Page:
"Yeah, we had a meeting, and yeah, we talked about making sure that we have fair representation on K Street. I admit that I pay attention to who is hiring, and I think it's important for leadership to pay attention," he told the paper at the time.
In 2006, as the influence-peddling scandal that sent lobbyist Jack Abramoff to jail unfolded, Santorum said he was ending the breakfasts in his conference room. However, his staff confirmed to Washington newspapers that they resumed almost immediately, on the same day and at the same time, at a location off the Capitol grounds.
Abramoff never attended Santorum's breakfasts. "I was focused on the House," he told Reuters. Yet the mushrooming scandal about Abramoff's activities cast a harsh light on all aspects of the lobbyist huddles on Capitol Hill.
Citizens for Responsibility and Ethics in Washington, a liberal government watchdog group, named Santorum among three "most corrupt" Senators in 2005 and 2006, accusing him of "using his position as a member of Congress to financially benefit those who have made contributions to his campaign committee and political action committee."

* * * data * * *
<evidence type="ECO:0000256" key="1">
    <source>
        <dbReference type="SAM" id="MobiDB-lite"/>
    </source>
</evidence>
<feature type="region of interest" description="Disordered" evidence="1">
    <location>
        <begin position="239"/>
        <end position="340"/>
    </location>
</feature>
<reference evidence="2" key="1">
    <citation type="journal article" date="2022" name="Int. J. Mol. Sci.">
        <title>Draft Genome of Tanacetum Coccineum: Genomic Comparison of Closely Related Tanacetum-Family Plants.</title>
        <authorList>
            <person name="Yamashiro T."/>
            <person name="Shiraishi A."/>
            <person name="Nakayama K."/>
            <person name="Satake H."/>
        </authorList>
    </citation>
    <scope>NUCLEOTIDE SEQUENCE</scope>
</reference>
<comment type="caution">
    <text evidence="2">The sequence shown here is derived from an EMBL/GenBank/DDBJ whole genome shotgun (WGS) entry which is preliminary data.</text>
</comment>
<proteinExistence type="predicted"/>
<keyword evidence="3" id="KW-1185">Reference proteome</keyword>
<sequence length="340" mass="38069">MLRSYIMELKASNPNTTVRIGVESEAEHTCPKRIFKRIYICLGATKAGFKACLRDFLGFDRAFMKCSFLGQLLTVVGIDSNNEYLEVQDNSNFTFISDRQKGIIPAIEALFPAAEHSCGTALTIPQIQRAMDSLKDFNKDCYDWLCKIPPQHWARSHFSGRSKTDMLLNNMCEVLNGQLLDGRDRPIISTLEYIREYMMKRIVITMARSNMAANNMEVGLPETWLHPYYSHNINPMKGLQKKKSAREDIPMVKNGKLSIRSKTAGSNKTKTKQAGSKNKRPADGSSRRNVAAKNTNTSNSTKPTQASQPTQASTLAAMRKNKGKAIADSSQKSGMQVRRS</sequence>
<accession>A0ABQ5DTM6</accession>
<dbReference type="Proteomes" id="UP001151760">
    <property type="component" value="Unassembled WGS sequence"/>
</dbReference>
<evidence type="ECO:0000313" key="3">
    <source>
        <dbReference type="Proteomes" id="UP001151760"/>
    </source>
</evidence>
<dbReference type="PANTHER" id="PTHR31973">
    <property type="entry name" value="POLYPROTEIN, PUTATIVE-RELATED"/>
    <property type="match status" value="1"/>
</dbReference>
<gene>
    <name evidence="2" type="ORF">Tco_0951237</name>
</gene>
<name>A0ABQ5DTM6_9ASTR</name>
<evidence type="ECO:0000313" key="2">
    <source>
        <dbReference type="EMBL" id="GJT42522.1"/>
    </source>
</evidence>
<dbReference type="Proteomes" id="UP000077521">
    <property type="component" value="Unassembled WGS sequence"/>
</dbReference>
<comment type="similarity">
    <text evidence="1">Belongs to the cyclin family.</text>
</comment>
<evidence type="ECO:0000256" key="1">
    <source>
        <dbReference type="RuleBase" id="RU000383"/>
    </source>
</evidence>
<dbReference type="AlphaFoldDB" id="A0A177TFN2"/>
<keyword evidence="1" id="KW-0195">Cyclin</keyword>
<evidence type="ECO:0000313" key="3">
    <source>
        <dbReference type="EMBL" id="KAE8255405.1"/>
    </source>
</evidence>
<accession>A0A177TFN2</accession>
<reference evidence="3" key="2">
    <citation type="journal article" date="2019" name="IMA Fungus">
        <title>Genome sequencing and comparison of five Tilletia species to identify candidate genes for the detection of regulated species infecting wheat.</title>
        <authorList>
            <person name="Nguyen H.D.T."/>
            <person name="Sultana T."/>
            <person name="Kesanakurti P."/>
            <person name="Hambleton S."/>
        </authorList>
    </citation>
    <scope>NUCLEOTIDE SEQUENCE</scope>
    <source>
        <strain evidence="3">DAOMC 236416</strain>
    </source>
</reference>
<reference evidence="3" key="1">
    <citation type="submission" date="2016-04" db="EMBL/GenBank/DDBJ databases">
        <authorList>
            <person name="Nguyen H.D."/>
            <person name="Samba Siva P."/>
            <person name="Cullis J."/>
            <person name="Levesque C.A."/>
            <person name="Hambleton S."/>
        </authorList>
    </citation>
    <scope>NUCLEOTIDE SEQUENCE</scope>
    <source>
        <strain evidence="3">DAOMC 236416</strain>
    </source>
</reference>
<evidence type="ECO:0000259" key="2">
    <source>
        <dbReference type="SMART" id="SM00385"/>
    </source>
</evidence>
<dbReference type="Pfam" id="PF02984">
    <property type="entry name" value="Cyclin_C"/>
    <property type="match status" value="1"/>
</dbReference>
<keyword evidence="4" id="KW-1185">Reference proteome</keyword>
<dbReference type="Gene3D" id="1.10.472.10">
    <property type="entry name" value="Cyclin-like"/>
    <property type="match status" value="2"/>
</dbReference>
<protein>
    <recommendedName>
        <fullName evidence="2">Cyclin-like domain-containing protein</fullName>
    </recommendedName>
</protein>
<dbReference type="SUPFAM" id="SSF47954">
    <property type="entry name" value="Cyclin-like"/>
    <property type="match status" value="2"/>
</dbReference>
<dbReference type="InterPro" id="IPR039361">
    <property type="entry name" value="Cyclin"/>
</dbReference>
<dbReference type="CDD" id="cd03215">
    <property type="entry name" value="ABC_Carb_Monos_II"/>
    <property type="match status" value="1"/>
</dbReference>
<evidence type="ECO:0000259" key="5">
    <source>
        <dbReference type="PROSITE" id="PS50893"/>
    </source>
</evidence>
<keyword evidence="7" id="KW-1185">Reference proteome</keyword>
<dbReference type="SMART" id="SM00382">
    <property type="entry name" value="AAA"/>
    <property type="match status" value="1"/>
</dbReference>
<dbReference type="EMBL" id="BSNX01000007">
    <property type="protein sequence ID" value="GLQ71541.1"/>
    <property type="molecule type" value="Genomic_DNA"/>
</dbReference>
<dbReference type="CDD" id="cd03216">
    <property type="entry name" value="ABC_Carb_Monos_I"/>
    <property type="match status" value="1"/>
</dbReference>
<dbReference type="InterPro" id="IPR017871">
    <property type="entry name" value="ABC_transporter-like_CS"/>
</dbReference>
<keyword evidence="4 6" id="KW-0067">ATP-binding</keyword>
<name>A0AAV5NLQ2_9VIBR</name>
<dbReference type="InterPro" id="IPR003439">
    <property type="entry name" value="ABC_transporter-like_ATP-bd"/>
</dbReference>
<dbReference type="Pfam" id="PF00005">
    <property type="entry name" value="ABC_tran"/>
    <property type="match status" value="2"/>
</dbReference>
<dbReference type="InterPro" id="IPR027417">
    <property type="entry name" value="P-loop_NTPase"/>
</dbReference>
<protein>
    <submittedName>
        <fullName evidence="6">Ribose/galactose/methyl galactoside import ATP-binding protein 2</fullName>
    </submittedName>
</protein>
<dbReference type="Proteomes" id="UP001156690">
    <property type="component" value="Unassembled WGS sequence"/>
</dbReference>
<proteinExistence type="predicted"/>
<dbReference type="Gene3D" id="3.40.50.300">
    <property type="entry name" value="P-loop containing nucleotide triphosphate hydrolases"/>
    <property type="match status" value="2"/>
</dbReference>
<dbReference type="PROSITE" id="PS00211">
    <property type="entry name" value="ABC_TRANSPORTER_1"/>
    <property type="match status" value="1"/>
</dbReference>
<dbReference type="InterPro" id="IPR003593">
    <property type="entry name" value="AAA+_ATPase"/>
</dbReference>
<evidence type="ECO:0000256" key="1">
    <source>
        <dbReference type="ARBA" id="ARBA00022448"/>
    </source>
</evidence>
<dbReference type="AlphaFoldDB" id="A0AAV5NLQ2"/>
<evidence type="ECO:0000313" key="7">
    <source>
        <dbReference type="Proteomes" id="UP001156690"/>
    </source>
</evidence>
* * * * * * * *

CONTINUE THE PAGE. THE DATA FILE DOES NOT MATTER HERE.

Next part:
The blowback from the K Street Project contributed to Santorum's crushing 18-percentage-point defeat in his 2006 re-election bid. His image as a conservative firebrand who made polarizing comments about abortion, gays and single mothers played a role as well, as did Santorum's full-throated support of the war in Iraq.
A few weeks after he left Congress, although his law license had expired, Santorum landed a job in the Washington office of Pittsburgh-based law firm Eckert Seamans. Lawyers at the firm had given Santorum 45 political contributions totaling $24,400 while he was in Congress, according to data compiled by the Center for Responsive Politics.